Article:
The UK Law Society and Cybersecurity Guidance

The UK Law Society and Cybersecurity Guidance

Does the UK Law Society go far enough in its guidance for legal professionals to help them protect against cybersecurity threats?

On 14 May 2024, the UK Law Society released an updated security questionnaire for legal practices to present to barristers’ chambers, so that law firms can understand what security controls are in place to protect their client’s data from cyberattacks, when instructing barristers. This is supplemented with a non-binding affirmation where both the barristers and the solicitors instructing them are “reminded” of the importance of cybersecurity.

Barristers' Chambers Security Questionnaire v2

The questionnaire, heavy with references to vendor specific technologies allows barristers to select “yes”, “no” and “don’t know” to 34 controls and the law society recommend that chambers revisit their responses and make available the results to their instructing solicitors every 6 months. It's not clear whether there is any minimum required standard that should be met or how questionnaires should be evaluated by the law firms.

Lexcel v6.1

Reviewing Lexcel, the Law Society’s quality mark for legal practice client care, compliance and practice management, a standard is defined across a number of core practice areas, including information management and risk management. Requirements around financial management, like requirement 2.2, mandate that documents must be produced to evidence sound financial management procedures such as budgeting, accounting and variance analysis. On the other hand, information management requirements are much more lenient, only requiring documented policies that describe which security controls should be in place. None of these controls are actually evidenced or tested as part of the Lexcel accreditation.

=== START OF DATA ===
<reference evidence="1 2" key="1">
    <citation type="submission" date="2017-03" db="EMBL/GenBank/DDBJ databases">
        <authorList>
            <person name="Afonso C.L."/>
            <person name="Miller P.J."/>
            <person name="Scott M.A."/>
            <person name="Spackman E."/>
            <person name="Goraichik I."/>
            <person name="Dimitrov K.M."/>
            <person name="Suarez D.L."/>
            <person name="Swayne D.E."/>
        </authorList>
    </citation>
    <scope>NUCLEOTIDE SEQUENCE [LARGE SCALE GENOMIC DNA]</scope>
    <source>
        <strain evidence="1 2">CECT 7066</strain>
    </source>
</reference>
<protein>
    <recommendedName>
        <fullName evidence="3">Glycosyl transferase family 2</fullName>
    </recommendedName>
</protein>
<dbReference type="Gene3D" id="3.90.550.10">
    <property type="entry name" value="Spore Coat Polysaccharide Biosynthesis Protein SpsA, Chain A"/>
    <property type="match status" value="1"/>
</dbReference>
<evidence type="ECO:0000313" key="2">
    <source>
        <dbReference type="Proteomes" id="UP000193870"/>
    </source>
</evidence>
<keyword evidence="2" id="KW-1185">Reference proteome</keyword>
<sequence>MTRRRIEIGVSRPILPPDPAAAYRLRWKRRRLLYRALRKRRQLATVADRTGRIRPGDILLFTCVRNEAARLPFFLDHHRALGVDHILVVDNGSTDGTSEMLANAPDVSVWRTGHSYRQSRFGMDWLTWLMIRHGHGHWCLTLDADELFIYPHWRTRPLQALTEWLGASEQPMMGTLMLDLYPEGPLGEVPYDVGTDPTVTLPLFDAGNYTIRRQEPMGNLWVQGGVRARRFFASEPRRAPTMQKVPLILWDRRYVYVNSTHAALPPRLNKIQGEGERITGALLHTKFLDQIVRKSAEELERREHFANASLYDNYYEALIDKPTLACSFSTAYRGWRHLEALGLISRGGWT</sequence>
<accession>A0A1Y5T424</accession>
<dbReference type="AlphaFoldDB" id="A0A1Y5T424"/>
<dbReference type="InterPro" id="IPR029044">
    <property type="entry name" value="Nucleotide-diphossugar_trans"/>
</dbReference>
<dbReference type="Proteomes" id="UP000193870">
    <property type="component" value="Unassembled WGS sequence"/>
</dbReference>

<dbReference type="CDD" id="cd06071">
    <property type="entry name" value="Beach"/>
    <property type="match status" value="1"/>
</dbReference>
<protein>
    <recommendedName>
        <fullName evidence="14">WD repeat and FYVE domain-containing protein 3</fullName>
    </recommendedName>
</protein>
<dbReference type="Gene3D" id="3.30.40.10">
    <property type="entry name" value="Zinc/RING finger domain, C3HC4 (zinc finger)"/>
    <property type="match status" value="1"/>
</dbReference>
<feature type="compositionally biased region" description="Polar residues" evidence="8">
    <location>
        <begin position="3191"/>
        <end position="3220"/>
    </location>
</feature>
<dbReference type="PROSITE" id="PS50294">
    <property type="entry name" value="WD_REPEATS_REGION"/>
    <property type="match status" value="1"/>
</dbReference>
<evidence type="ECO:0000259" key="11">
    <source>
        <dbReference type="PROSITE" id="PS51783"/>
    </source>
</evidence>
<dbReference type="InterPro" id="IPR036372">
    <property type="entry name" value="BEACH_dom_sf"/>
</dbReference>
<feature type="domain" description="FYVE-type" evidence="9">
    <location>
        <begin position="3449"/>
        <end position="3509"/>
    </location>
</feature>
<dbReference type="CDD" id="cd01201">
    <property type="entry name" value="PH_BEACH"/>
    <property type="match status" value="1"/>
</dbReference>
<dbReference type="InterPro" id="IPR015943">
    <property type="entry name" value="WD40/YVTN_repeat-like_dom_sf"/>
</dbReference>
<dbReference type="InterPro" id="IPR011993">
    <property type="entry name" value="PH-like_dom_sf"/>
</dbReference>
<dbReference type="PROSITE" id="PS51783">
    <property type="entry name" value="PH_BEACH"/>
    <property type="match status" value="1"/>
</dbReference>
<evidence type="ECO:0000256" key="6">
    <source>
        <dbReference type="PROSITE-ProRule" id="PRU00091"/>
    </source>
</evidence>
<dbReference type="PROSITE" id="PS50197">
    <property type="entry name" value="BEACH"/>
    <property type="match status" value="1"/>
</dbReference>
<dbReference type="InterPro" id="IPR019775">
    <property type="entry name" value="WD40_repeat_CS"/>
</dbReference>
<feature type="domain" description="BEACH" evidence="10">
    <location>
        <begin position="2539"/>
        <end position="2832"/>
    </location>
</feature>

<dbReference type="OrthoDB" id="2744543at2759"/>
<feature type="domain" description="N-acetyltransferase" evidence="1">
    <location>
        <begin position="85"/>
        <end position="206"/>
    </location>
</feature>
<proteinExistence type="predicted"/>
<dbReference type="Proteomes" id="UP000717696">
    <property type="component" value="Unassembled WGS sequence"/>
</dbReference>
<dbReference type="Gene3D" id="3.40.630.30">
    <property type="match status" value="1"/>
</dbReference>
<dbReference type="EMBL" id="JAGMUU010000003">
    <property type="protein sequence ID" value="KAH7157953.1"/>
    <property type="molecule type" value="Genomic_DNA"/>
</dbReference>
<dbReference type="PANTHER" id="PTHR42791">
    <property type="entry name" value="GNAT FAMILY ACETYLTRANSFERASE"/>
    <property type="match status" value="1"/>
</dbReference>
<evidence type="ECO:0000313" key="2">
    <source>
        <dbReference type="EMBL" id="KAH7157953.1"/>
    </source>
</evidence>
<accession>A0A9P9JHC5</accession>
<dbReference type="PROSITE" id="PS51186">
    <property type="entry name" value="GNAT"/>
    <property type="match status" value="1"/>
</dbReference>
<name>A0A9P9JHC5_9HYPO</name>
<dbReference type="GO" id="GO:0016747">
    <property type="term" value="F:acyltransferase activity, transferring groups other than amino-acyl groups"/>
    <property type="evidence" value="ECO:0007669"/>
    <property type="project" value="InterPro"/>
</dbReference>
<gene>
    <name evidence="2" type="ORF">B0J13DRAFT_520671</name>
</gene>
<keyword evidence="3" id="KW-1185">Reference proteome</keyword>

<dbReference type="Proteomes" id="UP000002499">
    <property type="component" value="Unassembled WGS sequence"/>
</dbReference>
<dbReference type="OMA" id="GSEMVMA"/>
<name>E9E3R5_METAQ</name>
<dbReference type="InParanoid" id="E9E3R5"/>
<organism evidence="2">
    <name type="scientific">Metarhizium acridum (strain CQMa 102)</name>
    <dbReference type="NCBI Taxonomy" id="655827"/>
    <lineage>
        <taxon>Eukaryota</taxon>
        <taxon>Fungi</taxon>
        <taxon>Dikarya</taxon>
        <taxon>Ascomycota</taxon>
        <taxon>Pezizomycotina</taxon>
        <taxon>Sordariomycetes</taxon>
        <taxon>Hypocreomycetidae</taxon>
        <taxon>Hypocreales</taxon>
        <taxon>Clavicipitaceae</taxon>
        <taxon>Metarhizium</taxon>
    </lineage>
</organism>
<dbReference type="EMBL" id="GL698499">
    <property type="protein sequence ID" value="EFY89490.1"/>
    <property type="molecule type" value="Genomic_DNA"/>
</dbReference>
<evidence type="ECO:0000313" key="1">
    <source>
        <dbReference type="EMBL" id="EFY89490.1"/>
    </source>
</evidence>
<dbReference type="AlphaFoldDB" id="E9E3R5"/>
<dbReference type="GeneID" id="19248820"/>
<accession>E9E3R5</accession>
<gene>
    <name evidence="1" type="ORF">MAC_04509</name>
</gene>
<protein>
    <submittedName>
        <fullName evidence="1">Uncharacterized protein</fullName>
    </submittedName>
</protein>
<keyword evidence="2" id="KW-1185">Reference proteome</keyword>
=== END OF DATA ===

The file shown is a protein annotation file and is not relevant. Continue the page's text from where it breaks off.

Lexcel’s information management requirement 3.2 recommends, but does not go as far as mandating, a Cyber Essentials accreditation - an accreditation which contains only the most basic of cybersecurity protective controls. Legal firms are prime targets for cyberattacks based on their proximity to high value personal information and client funds. Lexcel (in its current 6.1 version released in 2018) is wholly inadequate as a quality accreditation against which clients can be assured that their data and money are safe.

The next version of Lexcel might consider mandating a Cyber Essentials Plus certification which will ensure that protective security controls evidenced, tested in-place and working as described in the information security policies. At least this would then reach parity with the questionnaire directed at barristers’ chambers where they are evaluated on their security awareness training, resilience, patching and frequency of penetration testing.

Conveyancing Quality Scheme

Unfortunately, the Conveyancing Quality Scheme (CQS) management standards suffer the same issues as Lexcel, prescribing only policies and no real controls for cyber risk management. Make no mistake, a legal firm who has been accredited with Lexcel or CQS and who has even gone beyond the baseline requirements to achieve a Cyber Essentials accreditation, is still a prime target for a cyberattack and has not done enough – the guidance is simply not strong enough and frankly, legal firms are probably better guided by their insurers with whom they have cyber insurance.

Until the quality of the accreditations and guidance improve, legal firms and their managers responsible for IT risk will need to diligently look beyond the minimum requirements. The cybersecurity industry is filled with vendors selling “silver bullets”, making the selection and implementation of the right security controls a daunting task, especially within a tight IT budget. There is no one-size-fits-all approach to cyber risk management, and legal firms need to partner with an experienced and knowledgeable cybersecurity business. This partnership should provide honest risk assessments, optimise security control selection, and ensure that risk mitigations are properly implemented and evidenced.